Health safety practices not new to chemo patients
Social distancing is a new practice for many people throughout the United States as guidelines to prevent the spread of the coronavirus are established. These practices, however, are not new to me since I have been undergoing chemotherapy for B Cell Lymphoma since December.
Therefore, I wanted to share what I have learned about protecting yourself when immune compromised and how we need to change our attitude about personal interactions that help prevent the spread of disease. Many of the suggested guidelines could help reduce illnesses we have become accustomed to, such as the flu and the common cold.
When you are vulnerable, you learn meticulous hygiene. You become conscious of every surface you touch and consistently wash your hands and use hand sanitizer after every contact. There are a multitude of commonly touched surfaces and items that include light switches, store product, doorknobs, flush handles on toilets, gas dispenser pumps and the self-checkout keypads at stores. Wiping the handles of grocery carts with a disposable wipe is a common practice with many people, but consider wiping other shared items as well. Also remember to wash your coats and sweaters consistently if you use the sleeves to open doors and don’t wipe your face with the sleeve of your coat.
While undergoing cancer treatment, I have been advised to take many steps to keep from being exposed to illnesses my body would have difficulty fighting at this time. I practice self-isolation for the 10-day period after chemo when I am most vulnerable. I had my fifth treatment Monday, March 16 and was told by my oncologist to extend that for two weeks this time. Isolation can be difficult.
However, I have been able to work from home, writing articles for the newspaper that I can complete via telephone and email interviews. Although I cannot always attend the women’s Bible study at my church, I continue to complete the lessons on schedule. Keeping as much of your routine in place as possible and finding ways to be productive is very helpful. Getting “cabin fever” is a problem, so I often go for a short drive with my husband, maybe around Lake Almanor, which is a safe way to get out of the house.
Often there are projects we have not had time for that we are now able to do. I have purged many old files and sorted through boxes of stored items during this time. I have also been able to read books and magazines I don’t normally find time to read.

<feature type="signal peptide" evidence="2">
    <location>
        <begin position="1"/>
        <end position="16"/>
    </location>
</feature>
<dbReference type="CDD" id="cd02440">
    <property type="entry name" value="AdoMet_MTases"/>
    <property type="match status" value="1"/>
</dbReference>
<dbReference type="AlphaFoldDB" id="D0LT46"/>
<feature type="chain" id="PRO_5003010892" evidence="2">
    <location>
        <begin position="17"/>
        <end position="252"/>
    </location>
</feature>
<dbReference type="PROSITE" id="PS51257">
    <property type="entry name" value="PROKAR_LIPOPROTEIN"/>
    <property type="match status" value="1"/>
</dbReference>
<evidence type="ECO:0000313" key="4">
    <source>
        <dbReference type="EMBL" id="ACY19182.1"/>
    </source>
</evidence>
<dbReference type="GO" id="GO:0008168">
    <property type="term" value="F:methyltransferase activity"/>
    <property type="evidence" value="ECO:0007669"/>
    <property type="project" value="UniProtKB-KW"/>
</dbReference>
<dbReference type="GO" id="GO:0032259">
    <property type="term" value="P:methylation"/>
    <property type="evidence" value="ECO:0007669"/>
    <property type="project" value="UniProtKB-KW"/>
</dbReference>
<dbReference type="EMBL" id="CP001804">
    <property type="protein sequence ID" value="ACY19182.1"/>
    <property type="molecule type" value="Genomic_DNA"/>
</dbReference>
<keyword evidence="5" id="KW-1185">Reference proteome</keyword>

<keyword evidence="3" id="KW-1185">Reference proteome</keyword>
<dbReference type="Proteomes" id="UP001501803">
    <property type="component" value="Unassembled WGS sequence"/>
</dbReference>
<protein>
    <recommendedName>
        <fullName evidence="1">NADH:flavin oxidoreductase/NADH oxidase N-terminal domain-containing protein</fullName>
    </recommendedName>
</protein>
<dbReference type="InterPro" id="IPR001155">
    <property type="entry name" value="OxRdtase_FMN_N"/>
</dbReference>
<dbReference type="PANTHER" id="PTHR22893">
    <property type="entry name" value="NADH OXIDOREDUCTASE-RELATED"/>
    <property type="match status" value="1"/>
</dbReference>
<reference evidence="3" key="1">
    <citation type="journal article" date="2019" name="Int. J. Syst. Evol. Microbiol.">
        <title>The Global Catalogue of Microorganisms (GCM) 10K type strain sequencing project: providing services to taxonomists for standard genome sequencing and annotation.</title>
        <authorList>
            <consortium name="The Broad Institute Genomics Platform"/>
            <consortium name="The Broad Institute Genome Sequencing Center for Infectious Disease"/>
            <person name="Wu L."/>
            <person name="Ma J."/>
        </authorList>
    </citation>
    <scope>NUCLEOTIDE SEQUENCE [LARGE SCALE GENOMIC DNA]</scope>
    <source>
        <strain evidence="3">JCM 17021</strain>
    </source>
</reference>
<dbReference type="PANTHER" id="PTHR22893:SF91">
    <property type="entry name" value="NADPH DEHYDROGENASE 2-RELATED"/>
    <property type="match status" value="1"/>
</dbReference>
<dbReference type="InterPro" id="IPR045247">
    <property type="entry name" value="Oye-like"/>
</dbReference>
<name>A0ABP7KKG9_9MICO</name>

I have been going shopping for household essentials during times when I am least susceptible to contracting an illness. However, I go at the times when there are the least number of shoppers and I, as taught by cancer specialists, wear a facemask. I was given a box of facemasks after my first chemo transfusion in Renown Hospital. Attending church, I wear the facemask and sit apart from other people.
During this time of chemotherapy, I have become very aware of unsanitary practices. For example, people cough without appropriately covering their mouths. Also, I have realized people need to be more aware of the health issues of others that differ from theirs. Often they will almost insist on touching you in some way, even though you try to make them understand you cannot hug or shake hands because you are immune compromised.
I think of a young woman I know who has had a kidney transplant and will be immune compromised for life. I think of another friend who is highly allergic to caffeine and waiters and waitresses who are not careful about making sure they are serving decaffeinated coffee. So often we complain when asked to serve gluten free options and or make sure we eliminate peanut products when serving a group of children since peanut allergies are so prevalent now. Let’s be willing to be considerate of those with health issues and do what we can to accommodate their needs.
We often memorize health facts such as the signs of a heart attack. Do we know the signs of commonly transmitted illnesses and the amount of time we are contagious? It is not okay to go about our regular routine when we can infect other people. People need to stay home from work and keep children home from school when they are contagious with any illness.
Many of the practices that are being developed to prevent the spread of the coronavirus should become our regular habits, and with those practices we would become a healthier nation.